12 36. When the purchase of an asset will result in significant dismantling, removal or restoration costs at the end of the asset s useful life, these costs are recognized as an expense over the life of the asset either: by deducting the estimated costs in determining the residual value of the asset and thereby increasing the annual depreciation charge. Any resulting negative carrying amount is recognized as a liability; or when the estimated costs are not deducted in determining the residual value, by recognizing the costs as a separate expense over the life of the asset such that the liability for these costs is fully provided for at the end of the asset s useful life. 37. A variety of depreciation methods can be used to allocate the depreciable amount of an asset on a systematic basis over its useful life. These methods include depreciation based on timing, utilization and other criteria (see SFAS No. 17, Depreciation Accounting). The method used for an asset is selected based on the expected pattern of economic benefits and is consistently applied from period to period unless there is a change in the expected pattern of economic benefits from that asset. 38. The depreciation charge of a period is usually recognized as an expense. However, in some circumstances, the economic benefits embodied in an asset are absorbed by the company in producing other assets rather than giving rise to an expense. In this case, the depreciation charge comprises part of the cost of the other asset and is included in its carrying amount. For example, the depreciation of manufacturing plant and equipment is included in the costs of conversion of inventories (see SFAS No. 14, Inventories). Similarly, depreciation of fixed assets used for development activities may be included in development costs which are capitalized in accordance with SFAS No. 20, Research and Development Costs. Review of Useful Life 39. The useful life of a fixed asset should be reviewed periodically and, if expectations are significantly different from previous estimates, the depreciation charge for the current and future periods should be adjusted. 40. During the life of an asset it may become apparent that the estimate of its useful life is inappropriate. For example, the useful life may be extended by subsequent expenditure on the asset which improves the condition of the asset beyond its originally assessed standard of performance. Alternatively, technological changes or changes in the market for the products may reduce the useful life of the asset. In such cases, the useful life and therefore the depreciation rate is adjusted for the current and future periods. 41. The repair and maintenance policy of the company may also affect the useful life of an asset. The policy may result in an extension of the useful life of the asset or an increase in its residual value. However, the adoption of such a policy does not negate the need to charge depreciation. 10

13 Review of Depreciation Method 42. The depreciation method applied to fixed assets should be reviewed periodically and, if there has been a significant change in the expected pattern of economic benefits from those assets, the method should be changed to reflect the changed pattern. A change in depreciation method should be accounted for as a change in accounting policy and reported in accordance with SFAS No. 25, Net Profit or Loss for the Current Period, Fundamental Errors and Changes in Accounting Policies. The depreciation charge for the current and future periods should be adjusted. Impairment of Economic Benefit 43. When the economic benefit of a fixed asset is no longer as large as the amount recorded, the asset should be stated at an amount equivalent with the residual economic benefit. The impairment of the fixed asset s benefit should be reported as a loss. Retirements and Disposals 44. A fixed asset should be eliminated from the balance sheet on disposal or when the asset is permanently withdrawn from use and no future economic benefits are expected from its disposal. 45. Gains or losses arising from the retirement or disposal of a fixed asset should be recognized as income or expense in the income statement. 46. When a fixed asset is exchanged for a similar asset, under the circumstances described in paragraph 21, the cost of the acquired asset is equal to the carrying amount of the asset disposed and no gain or loss is recognized. 47. Sale and leaseback transactions are accounted for in accordance with SFAS No. 30, Accounting for Leases. 48. Fixed assets which are retired from active use and held for disposal are valued at the lower of its carrying amount and its net realizable value. Disclosure 49. The financial statements should disclose, in respect to each class of fixed assets, the following: the measurement bases used for determining the gross carrying amount. When more than one basis has been used, the gross carrying amount for that basis in each category should be disclosed; the depreciation methods used; 11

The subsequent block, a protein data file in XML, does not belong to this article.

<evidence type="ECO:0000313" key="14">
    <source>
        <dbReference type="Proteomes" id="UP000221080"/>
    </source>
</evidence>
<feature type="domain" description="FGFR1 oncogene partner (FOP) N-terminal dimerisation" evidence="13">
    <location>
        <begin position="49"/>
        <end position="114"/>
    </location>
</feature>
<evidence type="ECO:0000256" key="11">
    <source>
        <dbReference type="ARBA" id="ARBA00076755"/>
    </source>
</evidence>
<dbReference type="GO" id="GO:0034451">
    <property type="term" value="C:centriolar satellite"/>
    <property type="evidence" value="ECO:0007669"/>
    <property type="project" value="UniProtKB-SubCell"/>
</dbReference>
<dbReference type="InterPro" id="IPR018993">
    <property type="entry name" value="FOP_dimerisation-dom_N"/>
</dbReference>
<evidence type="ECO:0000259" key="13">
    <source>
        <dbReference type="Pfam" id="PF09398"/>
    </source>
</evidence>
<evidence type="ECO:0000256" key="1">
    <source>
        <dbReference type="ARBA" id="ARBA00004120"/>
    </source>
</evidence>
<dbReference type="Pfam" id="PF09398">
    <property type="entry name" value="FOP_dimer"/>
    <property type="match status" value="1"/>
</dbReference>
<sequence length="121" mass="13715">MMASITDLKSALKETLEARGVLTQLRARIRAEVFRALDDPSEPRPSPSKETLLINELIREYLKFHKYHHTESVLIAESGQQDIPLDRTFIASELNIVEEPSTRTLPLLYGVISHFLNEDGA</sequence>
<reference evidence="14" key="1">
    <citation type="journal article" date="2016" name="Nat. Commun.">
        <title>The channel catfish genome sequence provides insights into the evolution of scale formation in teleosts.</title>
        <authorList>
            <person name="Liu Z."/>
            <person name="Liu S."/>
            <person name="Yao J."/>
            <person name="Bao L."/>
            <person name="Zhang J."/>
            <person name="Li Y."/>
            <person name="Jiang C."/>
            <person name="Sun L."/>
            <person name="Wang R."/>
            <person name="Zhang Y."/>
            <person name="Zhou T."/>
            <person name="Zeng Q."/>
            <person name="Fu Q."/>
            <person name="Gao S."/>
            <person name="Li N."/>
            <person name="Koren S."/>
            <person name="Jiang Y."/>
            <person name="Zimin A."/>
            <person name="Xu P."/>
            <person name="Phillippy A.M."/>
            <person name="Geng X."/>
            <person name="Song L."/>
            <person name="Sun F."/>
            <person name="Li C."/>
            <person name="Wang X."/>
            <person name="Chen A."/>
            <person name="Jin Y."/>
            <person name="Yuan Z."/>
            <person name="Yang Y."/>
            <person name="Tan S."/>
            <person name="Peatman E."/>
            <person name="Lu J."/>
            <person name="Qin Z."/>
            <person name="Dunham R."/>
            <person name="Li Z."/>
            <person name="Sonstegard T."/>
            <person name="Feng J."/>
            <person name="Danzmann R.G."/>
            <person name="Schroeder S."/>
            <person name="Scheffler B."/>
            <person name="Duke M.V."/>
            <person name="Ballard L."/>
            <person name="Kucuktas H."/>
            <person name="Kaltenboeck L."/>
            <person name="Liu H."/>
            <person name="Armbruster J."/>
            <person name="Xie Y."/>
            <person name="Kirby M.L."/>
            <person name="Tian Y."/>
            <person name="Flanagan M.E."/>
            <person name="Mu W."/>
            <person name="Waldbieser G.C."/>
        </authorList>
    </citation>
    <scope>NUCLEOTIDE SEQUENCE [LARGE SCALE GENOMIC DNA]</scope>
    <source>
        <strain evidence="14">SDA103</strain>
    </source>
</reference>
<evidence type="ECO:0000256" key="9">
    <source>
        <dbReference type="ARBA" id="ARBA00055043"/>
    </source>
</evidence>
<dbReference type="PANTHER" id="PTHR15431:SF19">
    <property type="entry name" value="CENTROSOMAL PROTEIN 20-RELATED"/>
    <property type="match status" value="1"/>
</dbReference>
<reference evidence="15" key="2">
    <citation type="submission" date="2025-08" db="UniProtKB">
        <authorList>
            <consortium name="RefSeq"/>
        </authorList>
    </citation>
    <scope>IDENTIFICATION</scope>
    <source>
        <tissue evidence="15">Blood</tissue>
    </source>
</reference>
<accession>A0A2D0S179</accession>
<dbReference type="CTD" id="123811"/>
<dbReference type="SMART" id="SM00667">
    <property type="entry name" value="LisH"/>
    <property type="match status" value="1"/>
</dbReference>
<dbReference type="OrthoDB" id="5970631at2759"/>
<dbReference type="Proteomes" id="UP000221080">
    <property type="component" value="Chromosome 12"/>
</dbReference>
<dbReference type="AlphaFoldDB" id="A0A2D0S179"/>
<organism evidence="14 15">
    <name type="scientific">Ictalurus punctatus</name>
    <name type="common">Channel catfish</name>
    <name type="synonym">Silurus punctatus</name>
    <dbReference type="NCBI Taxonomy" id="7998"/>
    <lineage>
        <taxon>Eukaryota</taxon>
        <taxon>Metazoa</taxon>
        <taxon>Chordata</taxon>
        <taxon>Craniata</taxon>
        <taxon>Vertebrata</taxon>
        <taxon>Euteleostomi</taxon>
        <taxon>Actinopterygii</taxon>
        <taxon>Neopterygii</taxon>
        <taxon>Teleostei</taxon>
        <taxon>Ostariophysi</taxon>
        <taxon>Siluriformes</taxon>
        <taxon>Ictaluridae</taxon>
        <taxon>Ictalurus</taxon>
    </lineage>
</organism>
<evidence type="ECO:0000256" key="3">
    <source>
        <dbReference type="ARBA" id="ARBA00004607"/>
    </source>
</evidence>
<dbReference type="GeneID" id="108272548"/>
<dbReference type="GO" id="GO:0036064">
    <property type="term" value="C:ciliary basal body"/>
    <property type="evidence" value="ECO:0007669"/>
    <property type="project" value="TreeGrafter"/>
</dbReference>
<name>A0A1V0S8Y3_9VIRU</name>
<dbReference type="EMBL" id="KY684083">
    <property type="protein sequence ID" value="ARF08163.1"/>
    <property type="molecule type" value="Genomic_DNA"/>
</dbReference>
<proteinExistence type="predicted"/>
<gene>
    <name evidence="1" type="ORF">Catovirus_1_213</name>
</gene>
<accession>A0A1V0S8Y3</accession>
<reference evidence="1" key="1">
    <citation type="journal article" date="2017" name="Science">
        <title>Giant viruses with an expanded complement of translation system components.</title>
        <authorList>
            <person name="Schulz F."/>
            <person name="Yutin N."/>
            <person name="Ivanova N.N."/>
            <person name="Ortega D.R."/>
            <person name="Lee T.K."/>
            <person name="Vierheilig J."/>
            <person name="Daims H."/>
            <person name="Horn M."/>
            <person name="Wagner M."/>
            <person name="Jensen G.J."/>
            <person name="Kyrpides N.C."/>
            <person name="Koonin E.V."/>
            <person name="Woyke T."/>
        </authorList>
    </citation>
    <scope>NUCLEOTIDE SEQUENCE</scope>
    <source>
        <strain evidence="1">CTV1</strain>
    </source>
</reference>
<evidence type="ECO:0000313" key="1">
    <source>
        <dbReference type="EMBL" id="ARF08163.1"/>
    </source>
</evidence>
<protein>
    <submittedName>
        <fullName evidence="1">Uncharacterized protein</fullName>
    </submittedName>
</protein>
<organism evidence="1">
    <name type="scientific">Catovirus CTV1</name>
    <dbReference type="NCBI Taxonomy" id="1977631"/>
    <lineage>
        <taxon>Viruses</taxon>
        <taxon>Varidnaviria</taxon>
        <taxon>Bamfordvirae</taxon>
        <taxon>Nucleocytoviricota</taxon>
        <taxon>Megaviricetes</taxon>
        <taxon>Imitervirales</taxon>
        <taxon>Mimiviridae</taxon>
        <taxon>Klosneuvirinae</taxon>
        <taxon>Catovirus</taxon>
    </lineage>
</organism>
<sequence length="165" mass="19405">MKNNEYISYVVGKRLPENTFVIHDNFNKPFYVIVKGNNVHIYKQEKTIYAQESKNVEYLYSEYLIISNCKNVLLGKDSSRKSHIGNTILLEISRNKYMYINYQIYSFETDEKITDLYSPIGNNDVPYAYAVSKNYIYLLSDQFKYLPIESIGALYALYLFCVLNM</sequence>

14 (d) (e) the useful lives or the depreciation rates used; the gross carrying amount and the accumulated depreciation at the beginning and end of the period; a reconciliation of the carrying amount at the beginning and end of the period showing: (i) additions; (ii) disposals; (iii) acquisitions through business combinations; (iv) revaluations based on government regulations; (v) reductions in the carrying amount in accordance with paragraph 43; (vi) the net exchange differences arising on the translation of the financial statements of a foreign entity; (vii) depreciation; and (viii) reclassifications. 50. The financial statements should also disclose: (d) the existence and restrictions on ownership title, and fixed assets pledged as security for liabilities; the accounting policy for renovation costs relating to fixed assets; the amount of expenditure for fixed assets under construction; and the amount of commitments for the acquisition of fixed assets. 51. The selection of the depreciation method and the estimation of the useful life of assets are matters of judgment. Therefore, disclosure of the methods adopted and the estimated useful life or the depreciation rates provide the users of financial statements with the information which allows them to review the policies selected by management and compare them with other companies. For similar reasons, it is necessary to disclose the depreciation allocated in a period and the accumulated depreciation at the end of that period. 12